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What next? Cloquet voters will decide Tuesday if district will build a new middle school

It's been almost two years since the Cloquet School Board began a serious public discussion about building a new middle school at a March 2013 meeting when members voted to hire a consulting firm to do a detailed assessment of district facilities.

New 95 years ago
This portion of the middle school is used for sixth grade and Community Education now, but was built as the city's high school after the fire of 1918 destroyed the old school. Contributed Photo

It’s been almost two years since the Cloquet School Board began a serious public discussion about building a new middle school at a March 2013 meeting when members voted to hire a consulting firm to do a detailed assessment of district facilities.

That study came back three months later with an estimated repair/maintenance bill of nearly $16 million districtwide, with the bulk of the problems ($14 million) at Cloquet Middle School. Since then the Board and members of the public have debated repair versus building new, how and what and where to build, and how much new debt residents might tolerate from the district.

Now Cloquet voters will vote on two separate bond referendum questions Tuesday at the Cloquet Armory.

The first question will ask voters to replace the Cloquet Middle School with a new facility, including a swimming pool, at an estimated cost of $48,930,000. The new school would be located on the south side of the high school on land already owned by the district.

The final facilities plan as passed by Cloquet School Board members last summer includes the following items:

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  • Build a new middle school for grades 5-8 (with separate learning areas for each grade) and relocate early childhood programs to elementary schools and community education services to the new middle school;

  • Include an eight-lane swimming pool with the new middle school as well as a new gymnasium;

  • Increase security measures, including remodeling and/or expansion of the entrances and office areas at the high school and both elementary schools in the district; and

  • Include funding for deferred maintenance for district facilities.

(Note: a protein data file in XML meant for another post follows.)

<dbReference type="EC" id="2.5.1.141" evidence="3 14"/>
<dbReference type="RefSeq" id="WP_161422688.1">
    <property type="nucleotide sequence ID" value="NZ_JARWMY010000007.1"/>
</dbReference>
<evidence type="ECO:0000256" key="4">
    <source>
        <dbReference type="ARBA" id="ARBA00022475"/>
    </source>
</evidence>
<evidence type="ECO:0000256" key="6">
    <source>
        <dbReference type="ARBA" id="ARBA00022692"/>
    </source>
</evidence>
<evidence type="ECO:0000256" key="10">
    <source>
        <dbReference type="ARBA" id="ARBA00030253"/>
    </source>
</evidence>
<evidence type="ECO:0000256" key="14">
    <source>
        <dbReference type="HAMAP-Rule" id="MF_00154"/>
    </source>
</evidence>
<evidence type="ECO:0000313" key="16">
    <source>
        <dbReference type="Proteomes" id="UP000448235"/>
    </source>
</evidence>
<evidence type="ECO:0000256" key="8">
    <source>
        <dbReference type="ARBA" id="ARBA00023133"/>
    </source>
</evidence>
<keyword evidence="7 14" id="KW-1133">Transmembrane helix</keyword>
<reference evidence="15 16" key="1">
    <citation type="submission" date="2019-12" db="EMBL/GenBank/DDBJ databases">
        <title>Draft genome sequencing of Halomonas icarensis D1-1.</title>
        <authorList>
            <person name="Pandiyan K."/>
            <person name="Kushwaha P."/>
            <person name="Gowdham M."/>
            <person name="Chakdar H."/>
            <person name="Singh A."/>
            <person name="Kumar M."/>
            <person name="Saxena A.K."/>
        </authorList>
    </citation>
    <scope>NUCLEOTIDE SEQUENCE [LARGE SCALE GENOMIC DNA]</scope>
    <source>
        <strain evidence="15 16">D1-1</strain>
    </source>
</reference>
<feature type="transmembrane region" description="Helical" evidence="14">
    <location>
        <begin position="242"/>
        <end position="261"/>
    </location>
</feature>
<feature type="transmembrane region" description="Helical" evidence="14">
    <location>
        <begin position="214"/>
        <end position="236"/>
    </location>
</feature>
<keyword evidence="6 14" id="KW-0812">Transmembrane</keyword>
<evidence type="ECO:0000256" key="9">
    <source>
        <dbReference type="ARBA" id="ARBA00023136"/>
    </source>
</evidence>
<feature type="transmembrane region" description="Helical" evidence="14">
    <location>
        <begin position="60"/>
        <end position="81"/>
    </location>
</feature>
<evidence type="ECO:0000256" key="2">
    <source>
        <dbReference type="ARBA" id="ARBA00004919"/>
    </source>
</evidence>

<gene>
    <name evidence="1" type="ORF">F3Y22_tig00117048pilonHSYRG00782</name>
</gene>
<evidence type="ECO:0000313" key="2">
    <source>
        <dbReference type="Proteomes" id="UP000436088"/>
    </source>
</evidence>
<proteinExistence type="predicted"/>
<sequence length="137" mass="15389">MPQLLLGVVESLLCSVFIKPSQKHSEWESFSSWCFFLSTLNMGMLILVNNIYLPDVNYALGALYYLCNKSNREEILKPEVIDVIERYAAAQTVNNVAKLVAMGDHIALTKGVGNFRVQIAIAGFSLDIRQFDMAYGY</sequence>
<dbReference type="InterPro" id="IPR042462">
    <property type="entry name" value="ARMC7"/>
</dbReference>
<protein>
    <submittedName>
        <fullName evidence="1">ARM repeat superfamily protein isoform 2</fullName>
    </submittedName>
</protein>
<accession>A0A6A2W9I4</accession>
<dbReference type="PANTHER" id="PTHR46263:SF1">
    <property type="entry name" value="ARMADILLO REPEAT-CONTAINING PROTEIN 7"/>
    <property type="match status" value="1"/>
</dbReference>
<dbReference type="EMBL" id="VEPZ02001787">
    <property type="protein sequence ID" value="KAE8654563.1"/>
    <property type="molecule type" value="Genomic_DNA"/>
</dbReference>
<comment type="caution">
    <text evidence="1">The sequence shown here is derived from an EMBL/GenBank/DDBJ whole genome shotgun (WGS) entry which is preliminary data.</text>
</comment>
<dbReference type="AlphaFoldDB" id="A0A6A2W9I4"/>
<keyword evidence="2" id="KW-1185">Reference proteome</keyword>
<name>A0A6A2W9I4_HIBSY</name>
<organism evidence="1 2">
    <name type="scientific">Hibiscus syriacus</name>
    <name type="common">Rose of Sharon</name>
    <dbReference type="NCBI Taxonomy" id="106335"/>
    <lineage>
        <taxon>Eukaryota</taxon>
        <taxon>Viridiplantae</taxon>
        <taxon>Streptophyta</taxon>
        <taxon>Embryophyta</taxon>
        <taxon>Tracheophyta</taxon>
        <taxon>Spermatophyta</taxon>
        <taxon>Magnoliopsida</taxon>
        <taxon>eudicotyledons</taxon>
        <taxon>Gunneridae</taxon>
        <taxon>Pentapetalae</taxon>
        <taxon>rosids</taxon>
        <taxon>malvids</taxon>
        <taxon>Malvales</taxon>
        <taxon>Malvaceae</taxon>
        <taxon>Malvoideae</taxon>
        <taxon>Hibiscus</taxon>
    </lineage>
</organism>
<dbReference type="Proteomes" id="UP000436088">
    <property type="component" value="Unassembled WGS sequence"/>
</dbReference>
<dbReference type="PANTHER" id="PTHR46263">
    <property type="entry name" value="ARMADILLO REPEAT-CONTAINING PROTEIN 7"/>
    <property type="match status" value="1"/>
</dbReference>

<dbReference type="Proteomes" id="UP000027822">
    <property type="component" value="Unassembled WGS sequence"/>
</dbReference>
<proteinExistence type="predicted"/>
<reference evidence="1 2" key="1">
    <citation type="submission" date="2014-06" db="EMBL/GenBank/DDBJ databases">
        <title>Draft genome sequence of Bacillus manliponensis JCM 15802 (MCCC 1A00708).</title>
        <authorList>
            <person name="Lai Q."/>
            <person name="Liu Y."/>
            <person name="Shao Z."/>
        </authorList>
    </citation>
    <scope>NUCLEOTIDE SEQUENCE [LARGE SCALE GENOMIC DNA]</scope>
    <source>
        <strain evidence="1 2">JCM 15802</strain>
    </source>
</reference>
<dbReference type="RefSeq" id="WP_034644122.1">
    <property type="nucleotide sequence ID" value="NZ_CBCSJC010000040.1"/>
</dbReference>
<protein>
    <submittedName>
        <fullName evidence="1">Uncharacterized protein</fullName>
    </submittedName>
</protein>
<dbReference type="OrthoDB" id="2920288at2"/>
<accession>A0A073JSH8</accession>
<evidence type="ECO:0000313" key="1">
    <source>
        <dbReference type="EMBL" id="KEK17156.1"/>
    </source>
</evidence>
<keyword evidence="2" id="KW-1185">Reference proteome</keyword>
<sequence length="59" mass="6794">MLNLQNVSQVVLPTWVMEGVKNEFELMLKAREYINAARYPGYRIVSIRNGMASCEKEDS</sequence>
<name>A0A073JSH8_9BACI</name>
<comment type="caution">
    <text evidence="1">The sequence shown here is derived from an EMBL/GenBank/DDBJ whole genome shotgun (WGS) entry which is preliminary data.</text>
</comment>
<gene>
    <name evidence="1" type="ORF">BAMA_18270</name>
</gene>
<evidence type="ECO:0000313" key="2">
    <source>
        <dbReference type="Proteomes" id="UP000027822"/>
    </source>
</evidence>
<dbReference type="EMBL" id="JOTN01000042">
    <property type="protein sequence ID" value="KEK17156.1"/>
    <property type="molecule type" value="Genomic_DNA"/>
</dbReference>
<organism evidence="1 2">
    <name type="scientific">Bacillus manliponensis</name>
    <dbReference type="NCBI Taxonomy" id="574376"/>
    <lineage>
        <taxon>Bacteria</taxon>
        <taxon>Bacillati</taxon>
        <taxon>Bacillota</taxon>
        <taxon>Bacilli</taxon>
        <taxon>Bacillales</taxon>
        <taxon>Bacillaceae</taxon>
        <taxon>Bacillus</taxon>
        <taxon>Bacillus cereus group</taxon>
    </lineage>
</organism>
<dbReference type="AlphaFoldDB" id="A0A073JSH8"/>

A second question will ask voters to add a new $6,915,000, 800-seat auditorium to the project, raising the total tab to $53.7 million.
The passage of the second referendum question is contingent on the passage of the first question. The projects would be scheduled for completion in calendar years 2015-2017.

Polls will be open from 7 a.m. to 8 p.m. Tuesday, Feb. 10, at the National Guard Armory, 801 Highway 33 North (across Armory Road from McDonald’s restaurant) in Cloquet. Voters can vote absentee before then at the county auditor’s office on the second floor of the Carlton County Courthouse in Carlton from 8 a.m. to 4 p.m. this Thursday and Friday, Saturday from 9 a.m. to 3 p.m. and Monday from 8 a.m. to 5 p.m.

Advocates for the plan point to the fact that portions of the current middle school are 95 years old, and many of the systems - heating, ventilation, plumbing, the roof(s) - are in need of replacement, which would be very expensive and still leave Cloquet with a middle school that is old, land-locked, adjacent to a busy street, lacks parking and is not built for modern educational demands. Nor does it meet post-school-shooting standards for security. Finally, moving the fifth grade from the elementary schools to a new middle school would free up needed space at Washington and Churchill schools.

Opponents are split on the need for a new middle school, with some arguing that the current building is “good enough” and the district should find money to make needed investments while others argue that the district needs to pay off its existing debt and/or put together a better and more affordable long-term plan for all the facilities in the district, including a new middle school.

In short, it’s complicated and it’s an issue that’s been unfolding for years.

Editor’s note: If you’ve just heard about the vote and want to educate yourself, it’s not too late. See Page A4 in this week’s Pine Journal for opinions representing both sides, and find Frequently Asked Questions about the referendum on Page A8 as well as a story on the district’s existing debt. Please find links to numerous past Pine Journal stories at www.pinejournal.com under “Past stories on middle schools issues, referendum plans.”

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